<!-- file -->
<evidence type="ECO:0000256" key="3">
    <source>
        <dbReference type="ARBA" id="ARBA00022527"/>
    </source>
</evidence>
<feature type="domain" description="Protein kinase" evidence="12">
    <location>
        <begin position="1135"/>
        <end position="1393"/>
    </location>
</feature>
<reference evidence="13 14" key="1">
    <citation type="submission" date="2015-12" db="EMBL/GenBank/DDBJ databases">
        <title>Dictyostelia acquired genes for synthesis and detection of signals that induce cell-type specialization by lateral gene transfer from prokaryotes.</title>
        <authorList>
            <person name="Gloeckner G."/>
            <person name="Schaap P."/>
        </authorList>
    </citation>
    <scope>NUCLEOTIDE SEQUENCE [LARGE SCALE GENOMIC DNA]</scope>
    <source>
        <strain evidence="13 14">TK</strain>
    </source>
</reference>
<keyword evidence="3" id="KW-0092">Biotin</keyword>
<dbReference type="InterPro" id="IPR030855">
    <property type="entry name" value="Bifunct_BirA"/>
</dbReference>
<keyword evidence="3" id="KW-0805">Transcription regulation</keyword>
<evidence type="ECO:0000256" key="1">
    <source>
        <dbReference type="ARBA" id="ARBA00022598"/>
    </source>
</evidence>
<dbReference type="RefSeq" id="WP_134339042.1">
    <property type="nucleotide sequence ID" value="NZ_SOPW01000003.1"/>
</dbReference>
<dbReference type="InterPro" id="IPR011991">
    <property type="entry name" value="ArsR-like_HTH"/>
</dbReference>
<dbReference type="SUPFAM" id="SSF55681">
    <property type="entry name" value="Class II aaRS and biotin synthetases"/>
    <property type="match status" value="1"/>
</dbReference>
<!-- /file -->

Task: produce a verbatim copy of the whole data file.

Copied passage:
<evidence type="ECO:0000256" key="3">
    <source>
        <dbReference type="ARBA" id="ARBA00022527"/>
    </source>
</evidence>
<feature type="domain" description="Protein kinase" evidence="12">
    <location>
        <begin position="1135"/>
        <end position="1393"/>
    </location>
</feature>
<reference evidence="13 14" key="1">
    <citation type="submission" date="2015-12" db="EMBL/GenBank/DDBJ databases">
        <title>Dictyostelia acquired genes for synthesis and detection of signals that induce cell-type specialization by lateral gene transfer from prokaryotes.</title>
        <authorList>
            <person name="Gloeckner G."/>
            <person name="Schaap P."/>
        </authorList>
    </citation>
    <scope>NUCLEOTIDE SEQUENCE [LARGE SCALE GENOMIC DNA]</scope>
    <source>
        <strain evidence="13 14">TK</strain>
    </source>
</reference>
<keyword evidence="3" id="KW-0092">Biotin</keyword>
<dbReference type="InterPro" id="IPR030855">
    <property type="entry name" value="Bifunct_BirA"/>
</dbReference>
<keyword evidence="3" id="KW-0805">Transcription regulation</keyword>
<evidence type="ECO:0000256" key="1">
    <source>
        <dbReference type="ARBA" id="ARBA00022598"/>
    </source>
</evidence>
<dbReference type="RefSeq" id="WP_134339042.1">
    <property type="nucleotide sequence ID" value="NZ_SOPW01000003.1"/>
</dbReference>
<dbReference type="InterPro" id="IPR011991">
    <property type="entry name" value="ArsR-like_HTH"/>
</dbReference>
<dbReference type="SUPFAM" id="SSF55681">
    <property type="entry name" value="Class II aaRS and biotin synthetases"/>
    <property type="match status" value="1"/>
</dbReference>